Beethoven himself designated that the 1820 A-flat Major Sonata, Op. 110, be performed as much as possible as a single, flowing entity, saturated with powerful contrasts of feeling and emotional affect. Arrau opens, gracefully, with  trills and throbbing arpeggios, Moderato – Cantabile molto espressivo, into the plastic and illuminated figures that already herald the composer’s vision of a transcendent reality. The moving trill, as a source of transition, will become a dominant gambit for the later music of the other, “internal” seeker of self, Alexander Scriabin. The solidity of Arrau’s tone, the muscularity of the left hand octaves, always suggests a violence of emotion, though restrained by the appeal to reflection. The explosive F Minor Scherzo: Allegro molto has the character of a rough, rustic dance, playful but potentially dangerous in its boisterousness. This music dies away to a fluid appearance of the last movement’s first section, Adagio ma non troppo. The repeated bass chords accompany a yearning orison, a prayer, rising to a diaphanous passion. Beethoven designates a Klagender Gesang, a song of mourning, that immediately proceeds to the Fuga: Allegro ma non troppo. Arrau traces out the three-voice fugue in stentorian terms, a ringing authority almost at odds with the religious recitative that aligns the music with the late A Minor String Quartet. Do we experience even obsession in the repeated chords that precede yet another evolution of the fugue in competing registers? Arrau seems more concerned with spiritual strength through adversity than with “mere” metaphysics , and his last bars resonate with an iron will.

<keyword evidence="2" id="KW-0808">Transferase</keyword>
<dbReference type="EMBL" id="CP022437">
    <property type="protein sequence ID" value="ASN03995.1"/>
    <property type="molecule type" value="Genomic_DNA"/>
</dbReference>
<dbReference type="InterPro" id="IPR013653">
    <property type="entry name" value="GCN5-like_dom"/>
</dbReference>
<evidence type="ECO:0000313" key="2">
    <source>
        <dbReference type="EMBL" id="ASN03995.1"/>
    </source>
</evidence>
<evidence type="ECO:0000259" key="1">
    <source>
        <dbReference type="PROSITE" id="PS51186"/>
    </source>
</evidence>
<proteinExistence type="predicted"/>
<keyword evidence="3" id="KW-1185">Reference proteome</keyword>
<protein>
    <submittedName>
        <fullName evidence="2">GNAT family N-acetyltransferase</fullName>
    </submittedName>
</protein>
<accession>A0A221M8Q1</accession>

Arrau now turns to his own Beethoven calling card, the 1807 Appassionata Sonata in F Minor, what composer Czerny called “the most perfect execution of a mighty and colossal plan,” which itself might be labeled “Promethean.” The fact that in 1803 Beethoven obtained an Erard piano, with its extended range of over five octaves and its low F, permitted Beethoven to expand his experiments in sonata form. The sounding of the famous “Fate motif” in movement one aligns the work with the Fifth Symphony and Fourth Piano Concerto.